Page:Dictionary of National Biography volume 09.djvu/173

From Wikisource
Jump to navigation Jump to search
This page has been proofread, but needs to be validated.

by further explorations in the Porcupine (1869 and 1870), and in the Shearwater (1871), in which he traversed the Mediterranean and the Atlantic between Great Britain and Portugal, and by the Challenger expedition under Wyville Thomson, in the preparations for which Carpenter took an active part.

Some of Carpenter's most important zoological contributions related to the question of the animal nature of Eozoön canadense, as found in masses in the Laurentian rocks of Canada. He contributed numerous papers on this subject to the Royal Society, the ‘Canadian Naturalist’ (ii. 1865), the ‘Intellectual Observer’ (vii. 1865), ‘Philosophical Magazine’ (1865), ‘Geological Society's Quarterly Journal,’ &c. For some years before his death he had been collecting materials for a monograph on Eozoön, which he did not complete. Another favourite subject of his research was the structure, embryology, and past history of the featherstars and crinoids, in which he demonstrated important facts of structure and physiology which were long controverted. His chief paper was ‘On the Structure, Physiology, and Development of Antedon rosaceus’ (‘Philosophical Transactions,’ 1866, pp. 671–756). Among his services to zoology, and in a lesser degree to botany, may be reckoned his work on ‘The Microscope and its Revelations,’ 1856, which reached a sixth edition in 1881. His zoological and botanical and other contributions to the ‘Cyclopædia of Science’ were afterwards published in separate volumes in Bohn's ‘Scientific Library.’ The ‘Comparative Physiology’ of his early ‘Physiology’ was published separately as an enlarged fourth edition in 1854.

In addition to his principal book, Carpenter's contributions to physiology were chiefly to the mental and the physical aspects of the science. His early papers were followed by others: ‘On the Mutual Relations of the Vital and Physical Forces’ (‘Philosophical Transactions,’ 1850), and ‘On the Application of the Principle of Conservation of Force to Physiology’ (‘Quarterly Journal of Science,’ i. 1864). His great work on physiology attained a fifth edition in 1855, and has subsequently been edited by Mr. Henry Power. A smaller ‘Manual of Physiology,’ 1846, reached a fourth edition in 1865. In 1874 Carpenter expanded the chapters of his previous work on mental physiology into a treatise, ‘The Principles of Mental Physiology’ (fourth edition, 1876). His views on the relation of mind and brain were acute and in advance of his time. While unsparing in his exposures of quackery in phrenology, mesmerism, electro-biology, and spiritualism, he did much to educate the public in sound views of mental processes, and especially to bring into prominence the importance of those operations of which we are unconscious. In 1851, in the ‘Proceedings of the Royal Institution,’ i. 147–53, he wrote ‘On the Influence of Suggestion in Modifying and Directing Muscular Movement, independently of Volition,’ and in 1868 (ib. v. 338–45) ‘On the Unconscious Activity of the Brain.’ He made the subject of unconscious cerebration (his own phrase) a speciality, further discussing it in a lecture at Glasgow in 1875, ‘Is Man an Automaton?’ It is worth noting that while editor of the ‘Medico-Chirurgical Review’ he published a criticism of Noble's ‘Physiology of the Brain,’ which had the effect of converting Dr. Noble. He was one of the editors of the ‘Natural History Review’ (1861–5).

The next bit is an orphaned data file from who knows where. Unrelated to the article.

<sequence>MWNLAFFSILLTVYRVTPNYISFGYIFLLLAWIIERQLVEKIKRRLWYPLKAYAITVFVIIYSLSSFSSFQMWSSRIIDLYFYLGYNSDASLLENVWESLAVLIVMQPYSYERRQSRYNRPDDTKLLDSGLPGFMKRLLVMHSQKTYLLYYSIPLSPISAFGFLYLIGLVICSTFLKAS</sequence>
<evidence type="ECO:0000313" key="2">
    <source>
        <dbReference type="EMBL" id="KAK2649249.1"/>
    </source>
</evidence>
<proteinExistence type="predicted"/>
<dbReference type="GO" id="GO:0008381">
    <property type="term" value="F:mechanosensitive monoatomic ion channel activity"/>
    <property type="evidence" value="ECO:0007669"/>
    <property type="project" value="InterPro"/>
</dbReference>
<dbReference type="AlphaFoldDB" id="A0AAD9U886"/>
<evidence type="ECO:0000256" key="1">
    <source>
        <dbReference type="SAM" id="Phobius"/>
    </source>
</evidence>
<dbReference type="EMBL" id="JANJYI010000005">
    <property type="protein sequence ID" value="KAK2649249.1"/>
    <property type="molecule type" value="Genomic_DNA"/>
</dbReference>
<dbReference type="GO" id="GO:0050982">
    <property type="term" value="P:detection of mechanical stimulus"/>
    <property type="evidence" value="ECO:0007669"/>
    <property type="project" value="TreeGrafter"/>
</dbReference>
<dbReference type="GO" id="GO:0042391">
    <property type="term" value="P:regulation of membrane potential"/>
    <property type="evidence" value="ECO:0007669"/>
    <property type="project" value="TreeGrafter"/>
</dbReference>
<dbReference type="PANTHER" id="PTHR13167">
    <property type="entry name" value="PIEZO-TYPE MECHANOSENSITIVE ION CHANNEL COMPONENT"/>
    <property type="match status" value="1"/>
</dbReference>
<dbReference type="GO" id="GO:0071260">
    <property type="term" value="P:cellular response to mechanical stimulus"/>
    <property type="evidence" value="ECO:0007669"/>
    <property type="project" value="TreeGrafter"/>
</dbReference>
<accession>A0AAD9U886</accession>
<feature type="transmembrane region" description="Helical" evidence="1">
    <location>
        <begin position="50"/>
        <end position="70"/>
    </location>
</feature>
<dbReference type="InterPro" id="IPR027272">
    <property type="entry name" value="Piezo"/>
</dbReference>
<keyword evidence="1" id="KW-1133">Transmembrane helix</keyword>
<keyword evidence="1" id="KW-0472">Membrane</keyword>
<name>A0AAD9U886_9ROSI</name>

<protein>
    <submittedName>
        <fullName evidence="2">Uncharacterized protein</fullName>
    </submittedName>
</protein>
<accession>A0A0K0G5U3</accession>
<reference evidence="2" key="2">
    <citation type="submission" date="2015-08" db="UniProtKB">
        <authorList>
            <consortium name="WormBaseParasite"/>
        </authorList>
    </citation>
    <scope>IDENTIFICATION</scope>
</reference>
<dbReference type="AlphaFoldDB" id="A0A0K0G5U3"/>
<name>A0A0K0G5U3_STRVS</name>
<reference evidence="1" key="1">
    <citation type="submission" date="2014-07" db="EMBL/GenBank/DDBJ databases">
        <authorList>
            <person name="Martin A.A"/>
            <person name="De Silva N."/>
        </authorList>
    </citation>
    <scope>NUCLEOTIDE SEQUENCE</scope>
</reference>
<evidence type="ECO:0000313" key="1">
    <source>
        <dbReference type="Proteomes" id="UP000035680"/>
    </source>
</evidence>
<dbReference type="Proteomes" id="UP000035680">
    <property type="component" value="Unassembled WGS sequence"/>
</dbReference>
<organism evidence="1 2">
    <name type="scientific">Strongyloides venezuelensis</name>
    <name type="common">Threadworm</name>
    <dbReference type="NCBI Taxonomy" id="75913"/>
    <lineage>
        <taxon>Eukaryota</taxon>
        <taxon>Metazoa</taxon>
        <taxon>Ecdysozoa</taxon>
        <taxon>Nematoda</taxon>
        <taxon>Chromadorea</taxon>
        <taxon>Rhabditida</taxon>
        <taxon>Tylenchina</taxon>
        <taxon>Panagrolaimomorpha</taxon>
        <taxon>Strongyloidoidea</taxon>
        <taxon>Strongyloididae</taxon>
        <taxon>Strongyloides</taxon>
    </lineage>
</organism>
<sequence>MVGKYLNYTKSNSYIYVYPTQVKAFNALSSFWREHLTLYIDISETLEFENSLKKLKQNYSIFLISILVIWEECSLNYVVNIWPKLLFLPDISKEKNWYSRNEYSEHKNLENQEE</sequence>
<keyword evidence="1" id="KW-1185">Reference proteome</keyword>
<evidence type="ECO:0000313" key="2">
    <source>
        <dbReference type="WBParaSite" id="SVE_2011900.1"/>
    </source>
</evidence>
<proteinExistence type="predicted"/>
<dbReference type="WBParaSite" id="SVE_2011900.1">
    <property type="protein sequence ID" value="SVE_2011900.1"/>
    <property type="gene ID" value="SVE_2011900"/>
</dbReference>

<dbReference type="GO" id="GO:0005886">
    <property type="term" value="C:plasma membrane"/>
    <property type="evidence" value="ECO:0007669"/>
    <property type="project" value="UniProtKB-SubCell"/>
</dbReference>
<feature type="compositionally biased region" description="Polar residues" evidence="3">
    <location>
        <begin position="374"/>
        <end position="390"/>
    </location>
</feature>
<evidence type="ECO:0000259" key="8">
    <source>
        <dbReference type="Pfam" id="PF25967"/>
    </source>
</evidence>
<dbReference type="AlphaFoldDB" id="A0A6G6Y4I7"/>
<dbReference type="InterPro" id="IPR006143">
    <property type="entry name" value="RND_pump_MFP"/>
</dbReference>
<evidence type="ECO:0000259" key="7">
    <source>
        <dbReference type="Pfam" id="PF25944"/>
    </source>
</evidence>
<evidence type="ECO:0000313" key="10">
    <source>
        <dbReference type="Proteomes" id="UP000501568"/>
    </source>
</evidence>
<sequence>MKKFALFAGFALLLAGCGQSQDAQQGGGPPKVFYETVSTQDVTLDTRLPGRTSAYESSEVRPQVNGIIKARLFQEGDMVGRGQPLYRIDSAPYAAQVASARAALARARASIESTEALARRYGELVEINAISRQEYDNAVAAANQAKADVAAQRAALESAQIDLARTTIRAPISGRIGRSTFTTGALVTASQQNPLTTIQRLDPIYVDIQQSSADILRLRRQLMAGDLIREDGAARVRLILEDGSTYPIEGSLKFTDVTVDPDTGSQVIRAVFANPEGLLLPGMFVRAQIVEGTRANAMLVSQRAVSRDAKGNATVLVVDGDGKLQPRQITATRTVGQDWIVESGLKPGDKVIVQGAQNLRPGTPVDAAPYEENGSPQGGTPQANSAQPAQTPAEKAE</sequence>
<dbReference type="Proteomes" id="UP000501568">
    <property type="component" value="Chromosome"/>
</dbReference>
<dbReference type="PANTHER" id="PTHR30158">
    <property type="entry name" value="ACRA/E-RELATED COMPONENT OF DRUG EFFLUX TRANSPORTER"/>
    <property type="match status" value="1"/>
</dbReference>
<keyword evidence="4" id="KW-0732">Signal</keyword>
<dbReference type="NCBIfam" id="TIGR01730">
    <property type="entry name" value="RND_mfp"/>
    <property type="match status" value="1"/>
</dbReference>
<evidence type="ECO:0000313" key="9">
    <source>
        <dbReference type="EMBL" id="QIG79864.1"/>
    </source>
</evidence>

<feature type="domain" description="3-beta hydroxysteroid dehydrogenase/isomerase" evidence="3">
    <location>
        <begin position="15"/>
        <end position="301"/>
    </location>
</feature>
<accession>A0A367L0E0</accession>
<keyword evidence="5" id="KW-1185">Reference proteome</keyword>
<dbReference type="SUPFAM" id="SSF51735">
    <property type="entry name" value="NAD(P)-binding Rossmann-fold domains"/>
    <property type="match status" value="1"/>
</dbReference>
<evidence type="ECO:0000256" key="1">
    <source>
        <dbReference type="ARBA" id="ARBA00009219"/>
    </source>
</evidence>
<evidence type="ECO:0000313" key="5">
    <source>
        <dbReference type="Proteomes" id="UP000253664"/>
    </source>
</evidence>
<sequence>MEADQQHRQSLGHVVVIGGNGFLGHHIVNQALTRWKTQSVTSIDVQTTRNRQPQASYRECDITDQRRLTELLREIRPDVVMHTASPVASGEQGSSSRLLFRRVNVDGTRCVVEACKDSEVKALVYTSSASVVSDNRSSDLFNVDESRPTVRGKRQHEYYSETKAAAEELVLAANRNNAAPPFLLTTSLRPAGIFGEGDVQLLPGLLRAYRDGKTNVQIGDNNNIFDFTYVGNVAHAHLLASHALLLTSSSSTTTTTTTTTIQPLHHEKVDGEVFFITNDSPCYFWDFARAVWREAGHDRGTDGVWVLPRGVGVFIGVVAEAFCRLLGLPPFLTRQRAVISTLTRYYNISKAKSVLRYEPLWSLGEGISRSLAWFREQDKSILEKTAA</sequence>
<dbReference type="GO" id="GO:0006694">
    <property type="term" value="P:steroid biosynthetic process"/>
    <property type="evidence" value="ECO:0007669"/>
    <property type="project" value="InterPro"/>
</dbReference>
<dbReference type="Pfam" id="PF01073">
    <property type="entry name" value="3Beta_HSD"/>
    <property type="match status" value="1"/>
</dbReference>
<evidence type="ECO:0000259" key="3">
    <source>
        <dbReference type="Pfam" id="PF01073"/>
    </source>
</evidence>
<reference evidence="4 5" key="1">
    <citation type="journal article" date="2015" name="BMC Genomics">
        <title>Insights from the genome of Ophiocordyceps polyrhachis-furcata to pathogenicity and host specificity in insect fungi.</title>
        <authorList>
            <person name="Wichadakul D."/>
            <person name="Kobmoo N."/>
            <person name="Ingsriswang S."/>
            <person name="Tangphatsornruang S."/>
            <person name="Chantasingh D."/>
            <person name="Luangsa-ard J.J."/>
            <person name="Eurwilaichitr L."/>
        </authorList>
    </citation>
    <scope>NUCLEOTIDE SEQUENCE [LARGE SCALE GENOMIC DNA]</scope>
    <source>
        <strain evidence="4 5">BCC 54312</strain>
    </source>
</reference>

Carpenter's deep-sea explorations led him into an extensive field of marine physics. He developed in this country the doctrine of a general oceanic circulation, due largely to heat, cold, and evaporation, which had been previously little suspected. His more important papers on this question are contained in the ‘Royal Society's Proceedings,’ xvii. xx.; ‘Geographical Society's Proceedings,’ xv. 1871; ‘British Association Reports,’ xli. xlii. xliii. His views were persistently assailed by Mr. James Croll and others, but have been sustained by many other writers.

Carpenter's incessant industry enabled him to take part in many public movements with effect. In 1849 he gained a prize for an essay ‘On the Use and Abuse of Alcoholic Liquors’ (1850), and he wrote further ‘On the Physiology of Temperance and Total Abstinence’ (1853). He was a singularly lucid lecturer on scientific subjects, and organised the Gilchrist scheme of popular science lectures, which has been of great value in spreading sound scientific knowledge and awakening interest in science among the working classes. He was a zealous champion of vaccination and other scientific measures for checking disease, and wrote many magazine articles on such topics. He was a large contributor to various cyclopædias. His labours received numerous marks of high distinction, including a royal medal of the Royal Society (1861), the Lyell medal of the Geological Society (1883), the LL.D. of Edinburgh (1871), the presidency of the British Association (1872), and the corresponding membership of the Institute of France (1873).

In person Carpenter was above middle height, of quiet and somewhat formal man-